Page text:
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Update: Pakistan Unmanned Aerial Vehicle (UAV) Program

On 21 May, Pakistan Aeronautical Complex (PAC) and Turkish defence electronics manufacturer Havelsan signed a memorandum-of-understanding (MoU) to collaborate on unmanned aerial vehicles (UAV).[1]

Under the MoU, PAC and Havelsan will collaborate in the following domains: (1) mission computers; (2) ground control stations (GCS); (3) sensor-integration; and (4) weapon control computers.[2] They will also co-develop a ‘live, virtual and constructive (LVC) training’ system for combat aircraft.[3]

PAC and Havelsan also agreed to undertake joint-research and development (R&D) activities at the Kamra Aviation City complex, which was inaugurated by the Pakistan Air Force (PAF) in July 2017.[4]

The MoU joins a line of other defence agreements signed by Turkey and Pakistan, among them a number of big-ticket purchases by Pakistan, notably for 30 T129 attack helicopters and four MILGEM corvettes. In fact, Turkey has booked nearly $3 billion US in defence contracts from Pakistan.

However, this MoU between PAC and Havelsan is the first of development-oriented agreements intended to contribute towards Pakistan’s domestic defence programs. In this case, the MoU is clearly directed at supporting the medium-altitude long-endurance (MALE) UAV program under Project Azm.[5]

Project Azm (‘resolve’ or ‘determination’ in Urdu) is the PAF’s long-term initiative to domestically develop a MALE UAV and a fifth-generation fighter (FGF). The design work for both platforms is being undertaken by PAC’s Aviation Design Institute (AvDI), which is also a key piece to the Kamra Aviation City initiative.

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According to the previous PAF Chief of Air Staff (CAS) – Air Chief Marshal (ACM) Sohail Aman – the MALE UAV project was in its “final stages of design” and would enter production in 18 months (as of December 2017).[6][7] Considering the time it would take to thoroughly test a UAV, the production element mentioned by the ACM (retired) Sohail Aman likely refers to a prototype. In other words, it will take longer than just 18 months to test, certify and push a MALE UAV design into serial production.

Granted, there will be external skepticism regarding the extent of indigenous input in Project Azm. But it is no secret that Pakistan lacks the necessary industrial inputs to design, develop and manufacture UAVs on a truly turnkey basis. In fact, outside of the United States, France and China, few – if any – countries can claim an entirely turnkey project without any external inputs or overseas collaboration.

However, lacking the inputs for a full turnkey solution need not prevent Pakistan from original design and integration work. As discussed in an earlier Quwa Premium article, Pakistani defence suppliers could build the capacity to understand how to integrate disparate subsystems and materials into original solutions. It would still rely on foreign suppliers, but it could bypass original equipment manufacturers (OEM) and their mark-ups by directly approaching input suppliers (e.g. for composites, propulsion, etc) and achieve more control over the pricing and capabilities of its final product (albeit to lesser degree than turnkey solutions).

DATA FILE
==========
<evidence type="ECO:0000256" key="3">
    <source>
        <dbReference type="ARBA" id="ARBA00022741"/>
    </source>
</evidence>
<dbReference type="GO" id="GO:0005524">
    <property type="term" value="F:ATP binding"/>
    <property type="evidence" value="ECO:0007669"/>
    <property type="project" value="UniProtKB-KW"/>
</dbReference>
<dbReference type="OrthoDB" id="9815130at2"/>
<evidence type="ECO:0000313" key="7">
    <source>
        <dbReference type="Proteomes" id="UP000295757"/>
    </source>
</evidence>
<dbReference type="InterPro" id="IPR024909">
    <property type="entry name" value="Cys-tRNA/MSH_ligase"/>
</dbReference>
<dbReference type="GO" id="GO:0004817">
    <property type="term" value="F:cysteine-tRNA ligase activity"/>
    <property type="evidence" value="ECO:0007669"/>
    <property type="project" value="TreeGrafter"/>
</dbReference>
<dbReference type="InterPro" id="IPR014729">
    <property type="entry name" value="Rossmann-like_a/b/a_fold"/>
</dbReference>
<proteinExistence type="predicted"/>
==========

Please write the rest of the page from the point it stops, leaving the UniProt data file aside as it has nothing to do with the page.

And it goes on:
The PAC-Havelsan MoU could reflect that approach in Project Azm’s MALE UAV program. In other words, an original solution that combines indigenous development work with overseas subsystems, inputs and, potentially, expertise. However, there is a related possibility as well, and that is the prospect of Pakistan and Turkey sharing in the funding – and ownership – of development programs. This could have different ramifications, though it is unclear how likely they are to come to fruition.

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[1] Public Statement. Havelsan. 21 May 2018. URL:

[2] “Havelsan and Pakistan Aeronautical Complex Shake Hands for UAV Technologies.” MSI Turkish Defence Review. June 2018. Issue 56.

[3] Ibid.

[4] Ibid.

[5] Press Release. “Groundbreaking Ceremony of Aviation City and Air University Aerospace & Aviation Campus held at Kamra.” Pakistan Air Force. 06 July 2017. URL: (Last Accessed: 18 January 2018).

[6] Speech (English). Air Chief Marshal Sohail Aman. Pakistan Air Force. July 2017. via Abbtak’s YouTube Channel. URL: (Last Accessed: 31 July 2018).

[7] Naveed Siddiqui. “Intruders traced on radar won’t be able to go back, warns air chief.” Dawn News. 07 December 2017. URL: (Last Accessed: 30 July 2018).